Researchers at UC Riverside have developed a light-powered soft robot that can swim along the water’s surface, powered by sunlight.
They envision their robotic strip as eventually being able to sop up oil and other contaminants, cruising around perpetually and keeping things clean — especially useful for pollution spills in remote locations where sending ships and human crews is costly and difficult.
“Our motivation was to make soft robots sustainable and able to adapt on their own to changes in the environment,” UCR chemist and study author Zhiwei Li said.
The robot was inspired by steam engines and animals who make their living walking on the films created by water’s surface tension.
What it does: The robot was inspired by old-fashioned steam engines and a group of animals, called neustons, who make their living walking on the films created by water’s surface tension. Their creation, published in Science Robotics, was dubbed Neusbot in their honor.
The minuscule prototype robot — 20mm long and 5mm wide, New Atlas reported — looks a little like a stick of chewing gum or a ribbon. The soft robot cruises along the water’s surface using a pulsing motion driven by light, an artificial version of the same trick used by neustons like the water strider.
While previous soft robots had already got that bending motion down, Neusbot’s ability to make adjustable, oscillating motions is new, and it’s the key to controlling where the soft robot goes.
Steam power: The power for Neusbot’s motion lies in its layers.
“There aren’t many methods to achieve this controllable movement using light. We solved the problem with a tri-layer film that behaves like a steam engine,” Li said.
Well, not a steam engine like you’re envisioning: coal shovels, smoke stacks, pistons pumping. But the principle is still the same: the energy generated by boiling water — steam — provides the robot’s energy.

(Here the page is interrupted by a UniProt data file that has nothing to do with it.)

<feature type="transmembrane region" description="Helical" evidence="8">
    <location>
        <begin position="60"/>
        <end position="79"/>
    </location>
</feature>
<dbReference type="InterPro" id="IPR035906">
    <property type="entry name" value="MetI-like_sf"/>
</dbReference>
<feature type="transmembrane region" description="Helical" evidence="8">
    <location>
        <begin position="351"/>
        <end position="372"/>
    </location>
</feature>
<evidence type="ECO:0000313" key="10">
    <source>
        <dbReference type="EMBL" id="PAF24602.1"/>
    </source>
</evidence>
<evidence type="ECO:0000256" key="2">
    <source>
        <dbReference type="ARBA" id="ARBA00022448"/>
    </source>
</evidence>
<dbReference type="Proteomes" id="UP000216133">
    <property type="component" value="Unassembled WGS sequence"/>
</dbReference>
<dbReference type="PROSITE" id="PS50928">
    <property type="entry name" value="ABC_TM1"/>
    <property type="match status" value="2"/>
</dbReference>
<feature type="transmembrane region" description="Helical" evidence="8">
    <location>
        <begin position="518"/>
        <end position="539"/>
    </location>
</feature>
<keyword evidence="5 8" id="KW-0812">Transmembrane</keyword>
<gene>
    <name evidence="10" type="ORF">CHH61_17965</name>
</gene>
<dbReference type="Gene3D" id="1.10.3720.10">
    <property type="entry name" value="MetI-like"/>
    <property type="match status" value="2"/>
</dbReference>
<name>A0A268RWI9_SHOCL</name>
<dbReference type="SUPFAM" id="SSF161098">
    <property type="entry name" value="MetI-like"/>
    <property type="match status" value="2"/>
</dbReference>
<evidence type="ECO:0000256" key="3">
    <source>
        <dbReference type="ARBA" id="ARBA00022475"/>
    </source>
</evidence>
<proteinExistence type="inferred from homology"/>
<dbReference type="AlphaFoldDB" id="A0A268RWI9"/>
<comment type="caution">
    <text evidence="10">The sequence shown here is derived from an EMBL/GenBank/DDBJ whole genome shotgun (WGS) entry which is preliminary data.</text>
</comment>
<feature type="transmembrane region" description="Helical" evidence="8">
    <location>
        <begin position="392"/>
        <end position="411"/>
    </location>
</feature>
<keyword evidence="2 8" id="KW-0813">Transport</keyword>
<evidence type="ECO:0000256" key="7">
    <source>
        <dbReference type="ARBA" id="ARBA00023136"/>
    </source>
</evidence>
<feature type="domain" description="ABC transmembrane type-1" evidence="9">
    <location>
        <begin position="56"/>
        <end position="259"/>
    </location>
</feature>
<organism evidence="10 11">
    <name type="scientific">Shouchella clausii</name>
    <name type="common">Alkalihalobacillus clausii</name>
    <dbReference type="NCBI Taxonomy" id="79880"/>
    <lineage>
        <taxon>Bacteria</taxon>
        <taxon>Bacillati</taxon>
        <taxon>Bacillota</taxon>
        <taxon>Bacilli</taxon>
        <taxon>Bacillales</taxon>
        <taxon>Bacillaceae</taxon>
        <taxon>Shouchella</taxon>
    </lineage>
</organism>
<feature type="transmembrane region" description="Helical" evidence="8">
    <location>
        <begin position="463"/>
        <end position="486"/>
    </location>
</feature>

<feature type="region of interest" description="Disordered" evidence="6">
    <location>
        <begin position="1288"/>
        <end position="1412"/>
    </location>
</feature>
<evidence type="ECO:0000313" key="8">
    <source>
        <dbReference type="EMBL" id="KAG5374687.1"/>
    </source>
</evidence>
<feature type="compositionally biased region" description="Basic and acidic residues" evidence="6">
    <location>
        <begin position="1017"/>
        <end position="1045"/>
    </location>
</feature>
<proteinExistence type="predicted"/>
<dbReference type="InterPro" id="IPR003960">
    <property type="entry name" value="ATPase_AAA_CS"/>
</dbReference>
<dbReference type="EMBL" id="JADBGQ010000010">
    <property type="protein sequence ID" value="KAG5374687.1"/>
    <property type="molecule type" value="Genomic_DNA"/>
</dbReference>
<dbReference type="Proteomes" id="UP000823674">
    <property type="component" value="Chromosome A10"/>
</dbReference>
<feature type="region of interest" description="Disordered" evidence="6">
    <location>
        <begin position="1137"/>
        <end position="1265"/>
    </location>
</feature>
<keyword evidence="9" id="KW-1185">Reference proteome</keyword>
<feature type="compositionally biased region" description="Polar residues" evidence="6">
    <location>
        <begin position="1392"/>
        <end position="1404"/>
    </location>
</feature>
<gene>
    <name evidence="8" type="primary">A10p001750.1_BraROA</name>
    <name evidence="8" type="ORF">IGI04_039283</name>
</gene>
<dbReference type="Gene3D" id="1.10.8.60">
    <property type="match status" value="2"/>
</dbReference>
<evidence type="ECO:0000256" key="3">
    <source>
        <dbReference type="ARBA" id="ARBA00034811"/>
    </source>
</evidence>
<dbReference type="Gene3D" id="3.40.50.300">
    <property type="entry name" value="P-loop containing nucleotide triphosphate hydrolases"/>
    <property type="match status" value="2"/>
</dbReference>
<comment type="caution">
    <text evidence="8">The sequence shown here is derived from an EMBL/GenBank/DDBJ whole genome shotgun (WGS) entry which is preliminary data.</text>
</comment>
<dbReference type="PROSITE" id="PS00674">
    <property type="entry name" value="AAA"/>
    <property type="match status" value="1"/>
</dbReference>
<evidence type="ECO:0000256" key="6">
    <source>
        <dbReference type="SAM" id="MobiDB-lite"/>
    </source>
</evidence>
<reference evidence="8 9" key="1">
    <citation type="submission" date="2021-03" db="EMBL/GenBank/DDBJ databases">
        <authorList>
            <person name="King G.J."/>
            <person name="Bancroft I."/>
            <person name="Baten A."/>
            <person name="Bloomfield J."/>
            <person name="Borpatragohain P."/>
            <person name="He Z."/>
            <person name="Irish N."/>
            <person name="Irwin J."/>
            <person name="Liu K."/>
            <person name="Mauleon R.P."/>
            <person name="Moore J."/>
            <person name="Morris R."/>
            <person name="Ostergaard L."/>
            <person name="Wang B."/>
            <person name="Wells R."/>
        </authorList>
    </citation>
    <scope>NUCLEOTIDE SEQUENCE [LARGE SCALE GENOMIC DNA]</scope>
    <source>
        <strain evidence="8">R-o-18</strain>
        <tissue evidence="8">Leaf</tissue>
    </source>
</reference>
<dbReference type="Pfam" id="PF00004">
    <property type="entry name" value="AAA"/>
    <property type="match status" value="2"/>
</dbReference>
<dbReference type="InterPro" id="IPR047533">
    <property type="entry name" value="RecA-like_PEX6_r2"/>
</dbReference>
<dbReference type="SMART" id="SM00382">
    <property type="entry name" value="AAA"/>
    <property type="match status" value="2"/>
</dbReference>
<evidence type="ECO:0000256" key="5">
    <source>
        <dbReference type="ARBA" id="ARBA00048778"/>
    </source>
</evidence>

The soft robot has three layers. The top and bottom ones are hydrophobic, meaning they just hate water on a molecular level, which keeps Neusbot afloat.
The middle layer is the engine room. This layer is porous, letting in and holding water. It also contains tiny little structures of iron oxide and copper, called nanorods. When all of those things are exposed to white light — like sunlight — they undergo a chemical reaction, generating heat.
The water in the middle layer turns into steam, generating tiny bubbles which then causes the layers to move, Optica explains. This movement brings in more water, keeping the engine going.
“Our motivation was to make soft robots sustainable and able to adapt on their own to changes in the environment,” Li said. “If sunlight is used for power, this machine is sustainable, and won’t require additional energy sources.”
According to Optica, Neusbot currently moves at about four body lengths per minute. The researchers found that they could adjust the direction it moved in by changing the angle of the light source. (But powered only by the sun, the soft robot would always move in one direction, a challenge to overcome if Neusbot is going to be useful in real-world conditions.)
Soft robot, hard problem: The UC Riverside team sees Neusbot as a potential robotic sponge, moseying around and removing pollution from drinking water and mopping up the remnants of oil spills.
While their current model is only three layers, the team wants to test adding a fourth layer to the soft robot that could absorb oil or other chemicals. Armed with its sponge layer, a flotilla of Neusbots could then be turned loose on oily water, powered by the sun. Li sees them as being especially advantageous for spills in remote, difficult-to-access areas.
Li is already confident in Neusbot’s ability to survive the salty marine environment.
“Normally, people send ships to the scene of an oil spill to clean by hand. Neusbot could do this work like a robot vacuum, but on the water’s surface,” Li said.
They are also attempting to make Neusbot capable of ever-more-complex motions.
“We want to demonstrate these robots can do many things that previous versions have not achieved.”
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